Microbial community analyses using whole-genome sequencing

To gain a more in-depth understanding of the changes in the fecal microbiota of CD patients undergoing EEN therapy and to confirm our findings using HTS on the 16S rRNA gene, microbial community analysis using metagenomics was performed on a subset of the samples. In particular, the transition of patient CD2 from remission (PCDAI=5, week 12) to active disease (PCDAI=15, week 16) and once again to remission (PCDAI=10, week 26) and the dominance of Ralstonia during therapy were investigated further (Supplementary Data 1). In addition, patient CD3, in whom EEN therapy was ceased after 5 weeks, was investigated post-EEN therapy at week 6 (post-EEN therapy, PCDAI=25), week 8 (re-establishment of moderate/severe disease, PCDAI=40), and week 26 (remission, PCDAI=0) (Supplementary Data 1).

The dominance of Ralstonia in patient CD2, specifically Ralstonia pickettii, during both EEN and drug treatments observed using the 16S rRNA gene HTS was confirmed using metagenomics (Supplementary Data 1). The lack of Ralstonia pickettii in samples from week 0 and week 16 (Supplementary Figure S1B, Supplementary Data 1) ruled out any contamination or sequencing errors. Moreover, the decrease in Ruminococcaceae observed in patient CD2, particularly in week 6 and 12 (Figure 5b), was confirmed in the metagenomics data through the depletion of Ruminococcus sp 5_1_39B_FAA and Faecalibacterium cf. prausnitzii KLE1255. Interestingly, the increase in Faecalibacterium at week 16 (Supplementary Figure S1B), 4 weeks after the completion of EEN therapy, was due to an increase in the abundance of a different OTU, namely, Faecalibacterium prausnitzii L2-6 (Supplementary Data 1). This confirmed our earlier findings that OTUs corresponding to Faecalibacterium behave differently during therapy and in relation to disease activity. Another notable finding was the confirmation of Lachnospiraceae bacterium 5_1_63FAA as the microbial taxa responsible for the pattern (depletion at week 6 and 12, return at week 16, depletion at week 26) observed for Lachnospiraceae unclassified in patient CD2 (Supplementary Figure S1B).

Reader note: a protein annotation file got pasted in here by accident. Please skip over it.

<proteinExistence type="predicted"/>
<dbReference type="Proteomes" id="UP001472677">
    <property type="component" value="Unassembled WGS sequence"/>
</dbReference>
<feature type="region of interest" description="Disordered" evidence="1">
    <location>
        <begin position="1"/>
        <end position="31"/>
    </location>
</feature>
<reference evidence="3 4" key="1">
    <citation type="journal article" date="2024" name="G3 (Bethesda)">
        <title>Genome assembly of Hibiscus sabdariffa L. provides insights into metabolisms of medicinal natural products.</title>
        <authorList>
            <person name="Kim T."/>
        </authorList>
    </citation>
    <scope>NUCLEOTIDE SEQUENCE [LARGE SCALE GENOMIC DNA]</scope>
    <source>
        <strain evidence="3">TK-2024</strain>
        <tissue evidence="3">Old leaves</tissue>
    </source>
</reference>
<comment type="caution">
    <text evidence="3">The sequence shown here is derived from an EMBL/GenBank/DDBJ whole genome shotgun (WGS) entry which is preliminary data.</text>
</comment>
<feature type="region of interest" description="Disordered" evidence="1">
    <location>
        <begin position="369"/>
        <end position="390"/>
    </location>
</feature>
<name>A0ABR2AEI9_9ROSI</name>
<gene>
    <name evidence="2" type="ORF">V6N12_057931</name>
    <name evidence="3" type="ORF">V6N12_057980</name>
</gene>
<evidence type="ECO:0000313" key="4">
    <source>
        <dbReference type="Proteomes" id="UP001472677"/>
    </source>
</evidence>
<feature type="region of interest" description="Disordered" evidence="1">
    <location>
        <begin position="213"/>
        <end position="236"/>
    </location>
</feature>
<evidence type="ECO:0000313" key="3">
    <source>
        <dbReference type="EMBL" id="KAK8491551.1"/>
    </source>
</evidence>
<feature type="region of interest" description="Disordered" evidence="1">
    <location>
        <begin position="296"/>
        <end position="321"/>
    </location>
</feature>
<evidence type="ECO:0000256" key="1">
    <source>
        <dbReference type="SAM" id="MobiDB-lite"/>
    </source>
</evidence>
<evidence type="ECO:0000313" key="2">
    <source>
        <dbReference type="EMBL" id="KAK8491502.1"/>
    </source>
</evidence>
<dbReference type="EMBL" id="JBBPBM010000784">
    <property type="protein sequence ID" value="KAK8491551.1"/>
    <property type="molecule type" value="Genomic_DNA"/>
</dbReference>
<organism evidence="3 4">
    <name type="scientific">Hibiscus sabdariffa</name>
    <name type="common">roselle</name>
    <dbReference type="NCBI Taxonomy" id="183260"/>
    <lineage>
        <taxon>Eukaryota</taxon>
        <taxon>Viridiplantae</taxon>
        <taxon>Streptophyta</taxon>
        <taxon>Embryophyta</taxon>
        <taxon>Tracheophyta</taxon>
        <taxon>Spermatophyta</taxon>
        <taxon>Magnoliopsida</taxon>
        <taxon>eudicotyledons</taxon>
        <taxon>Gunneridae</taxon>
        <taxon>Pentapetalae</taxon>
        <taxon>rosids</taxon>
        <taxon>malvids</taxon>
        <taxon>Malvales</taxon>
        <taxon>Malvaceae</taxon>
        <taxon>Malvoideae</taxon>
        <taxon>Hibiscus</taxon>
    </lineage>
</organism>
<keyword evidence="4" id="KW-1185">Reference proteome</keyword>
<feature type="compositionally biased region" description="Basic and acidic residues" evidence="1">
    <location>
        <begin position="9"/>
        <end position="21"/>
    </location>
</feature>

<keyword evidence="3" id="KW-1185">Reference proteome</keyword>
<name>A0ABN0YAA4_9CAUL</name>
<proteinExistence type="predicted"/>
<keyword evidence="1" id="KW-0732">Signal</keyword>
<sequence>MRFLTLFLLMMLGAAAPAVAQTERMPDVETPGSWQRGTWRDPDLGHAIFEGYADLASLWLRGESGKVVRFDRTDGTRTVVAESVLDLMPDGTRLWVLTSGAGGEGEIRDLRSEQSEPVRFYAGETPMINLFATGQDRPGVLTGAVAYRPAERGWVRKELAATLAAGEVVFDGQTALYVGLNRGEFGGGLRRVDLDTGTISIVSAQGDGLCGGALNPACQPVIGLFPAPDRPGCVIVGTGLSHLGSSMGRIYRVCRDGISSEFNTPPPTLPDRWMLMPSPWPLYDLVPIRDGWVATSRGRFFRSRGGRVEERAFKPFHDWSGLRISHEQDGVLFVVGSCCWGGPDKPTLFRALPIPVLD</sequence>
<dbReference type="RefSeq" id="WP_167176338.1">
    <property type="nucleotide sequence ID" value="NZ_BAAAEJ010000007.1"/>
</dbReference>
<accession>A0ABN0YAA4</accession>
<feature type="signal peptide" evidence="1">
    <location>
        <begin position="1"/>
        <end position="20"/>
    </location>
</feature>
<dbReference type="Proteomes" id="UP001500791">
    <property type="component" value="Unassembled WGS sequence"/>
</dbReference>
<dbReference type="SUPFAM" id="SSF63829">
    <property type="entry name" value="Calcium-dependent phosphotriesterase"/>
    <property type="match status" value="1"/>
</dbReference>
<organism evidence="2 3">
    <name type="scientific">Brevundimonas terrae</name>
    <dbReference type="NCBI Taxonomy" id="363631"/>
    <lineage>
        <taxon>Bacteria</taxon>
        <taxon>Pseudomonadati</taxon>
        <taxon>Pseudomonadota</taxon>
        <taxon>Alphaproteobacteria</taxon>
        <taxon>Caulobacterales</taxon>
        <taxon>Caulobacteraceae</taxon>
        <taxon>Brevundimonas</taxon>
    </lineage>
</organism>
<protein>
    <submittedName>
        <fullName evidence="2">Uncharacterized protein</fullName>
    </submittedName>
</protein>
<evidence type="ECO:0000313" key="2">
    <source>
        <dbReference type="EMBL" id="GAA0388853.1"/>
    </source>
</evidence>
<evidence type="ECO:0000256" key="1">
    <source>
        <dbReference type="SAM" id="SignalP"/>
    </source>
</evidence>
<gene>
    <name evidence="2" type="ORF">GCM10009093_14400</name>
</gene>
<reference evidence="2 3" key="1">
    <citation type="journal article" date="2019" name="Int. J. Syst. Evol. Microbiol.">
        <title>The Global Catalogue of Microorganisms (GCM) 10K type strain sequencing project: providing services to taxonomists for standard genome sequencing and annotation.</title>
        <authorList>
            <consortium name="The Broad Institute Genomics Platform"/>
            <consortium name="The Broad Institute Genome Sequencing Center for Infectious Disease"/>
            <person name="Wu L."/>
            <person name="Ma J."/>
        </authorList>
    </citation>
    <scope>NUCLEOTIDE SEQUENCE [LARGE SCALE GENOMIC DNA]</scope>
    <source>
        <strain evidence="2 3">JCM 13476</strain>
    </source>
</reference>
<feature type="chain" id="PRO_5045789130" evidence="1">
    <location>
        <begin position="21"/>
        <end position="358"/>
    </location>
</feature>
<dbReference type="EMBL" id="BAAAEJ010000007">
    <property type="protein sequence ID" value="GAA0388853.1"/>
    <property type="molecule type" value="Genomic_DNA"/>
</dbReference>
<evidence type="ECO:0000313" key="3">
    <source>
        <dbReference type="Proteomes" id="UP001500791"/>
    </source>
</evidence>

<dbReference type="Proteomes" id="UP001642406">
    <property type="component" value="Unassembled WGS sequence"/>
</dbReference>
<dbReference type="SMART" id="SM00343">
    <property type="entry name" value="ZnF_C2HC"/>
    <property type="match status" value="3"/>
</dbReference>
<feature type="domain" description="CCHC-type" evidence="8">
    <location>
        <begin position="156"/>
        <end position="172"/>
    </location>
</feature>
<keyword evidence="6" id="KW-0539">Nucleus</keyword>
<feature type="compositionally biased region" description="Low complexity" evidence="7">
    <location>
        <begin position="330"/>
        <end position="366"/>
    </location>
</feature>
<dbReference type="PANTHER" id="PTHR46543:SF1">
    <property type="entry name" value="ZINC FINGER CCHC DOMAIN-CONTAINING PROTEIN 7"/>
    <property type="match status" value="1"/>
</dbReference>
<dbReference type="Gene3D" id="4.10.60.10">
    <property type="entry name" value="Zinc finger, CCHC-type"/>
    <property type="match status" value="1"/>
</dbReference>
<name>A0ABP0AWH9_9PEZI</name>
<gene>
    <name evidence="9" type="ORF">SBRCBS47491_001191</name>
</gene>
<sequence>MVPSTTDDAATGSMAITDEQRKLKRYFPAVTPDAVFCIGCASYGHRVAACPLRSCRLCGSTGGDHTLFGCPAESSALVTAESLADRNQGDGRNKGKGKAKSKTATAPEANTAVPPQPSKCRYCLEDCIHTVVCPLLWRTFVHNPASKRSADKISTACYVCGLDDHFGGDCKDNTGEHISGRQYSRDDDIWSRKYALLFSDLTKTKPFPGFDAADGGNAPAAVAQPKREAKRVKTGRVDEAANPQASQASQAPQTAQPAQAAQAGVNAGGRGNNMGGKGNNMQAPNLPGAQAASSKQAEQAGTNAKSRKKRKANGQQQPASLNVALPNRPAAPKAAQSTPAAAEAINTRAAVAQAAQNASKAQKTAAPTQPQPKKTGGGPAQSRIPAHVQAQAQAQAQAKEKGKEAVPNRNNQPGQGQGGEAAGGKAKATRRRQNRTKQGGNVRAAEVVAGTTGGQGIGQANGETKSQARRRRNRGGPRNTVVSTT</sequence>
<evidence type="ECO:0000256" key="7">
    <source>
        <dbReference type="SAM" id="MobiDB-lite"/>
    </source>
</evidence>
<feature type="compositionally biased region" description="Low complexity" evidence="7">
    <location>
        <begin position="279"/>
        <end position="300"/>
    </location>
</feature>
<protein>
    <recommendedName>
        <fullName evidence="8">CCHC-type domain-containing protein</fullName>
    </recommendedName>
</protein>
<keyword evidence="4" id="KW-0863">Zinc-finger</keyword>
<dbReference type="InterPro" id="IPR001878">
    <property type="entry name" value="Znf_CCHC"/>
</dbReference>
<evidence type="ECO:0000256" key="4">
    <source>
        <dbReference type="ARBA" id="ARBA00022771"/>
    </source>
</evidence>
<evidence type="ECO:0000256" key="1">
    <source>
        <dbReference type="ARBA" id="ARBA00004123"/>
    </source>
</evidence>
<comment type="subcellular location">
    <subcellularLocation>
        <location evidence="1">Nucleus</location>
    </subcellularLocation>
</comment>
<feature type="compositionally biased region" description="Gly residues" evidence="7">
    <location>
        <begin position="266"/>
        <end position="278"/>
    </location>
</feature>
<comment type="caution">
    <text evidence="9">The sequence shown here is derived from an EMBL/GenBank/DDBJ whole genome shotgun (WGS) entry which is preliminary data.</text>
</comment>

The fecal microbiota of patient CD3 exhibited a larger number of taxa post-EEN therapy in the metagenomic data (Supplementary Data 1), as was observed in the 16S rRNA gene results. No dominance in Ralstonia was observed in the fecal microbiota of this patient during or outside of therapy. Increases in the relative abundance levels of Bacteroides species at week 6, 8, and 26 (Supplementary Figure S1C) were confirmed by the metagenomics data (Supplementary Data 1). Moreover, as with patient CD2, microbial taxa within Erysipelotrichaceae (Figure 5c), Ruminococcaceae (Supplementary Figure S1C), and Lachnospiraceae (Figure 5c, Supplementary Figure S1C) responsible for patterns relevant to disease activity were identified. These included Erysipelotrichaceae bacterium 6_1_45 (week 6: 1.28%, week 8: 4.76%, week 26: 0.48%), Ruminococcus gnavus ATCC 29149 (week 6: 3.15%, week 8: 7.61%, week 26: 0.23%), Subdoligranulum spp. 4_3_54A2FAA (week 6: 0.64%, week 8: 4.15%, week 26: 0.23%), and Lachnospiraceae bacterium 5_1_63FAA (week 6: 1.13%, week 8: 7.69%, week 26: 0.16%). Notably, this analysis also identified substantial colonization by Bifidobacterium species at remission (week 26, total relative abundance: 6.22%), which were absent in the patient at week 6 and week 8 (Supplementary Data 1).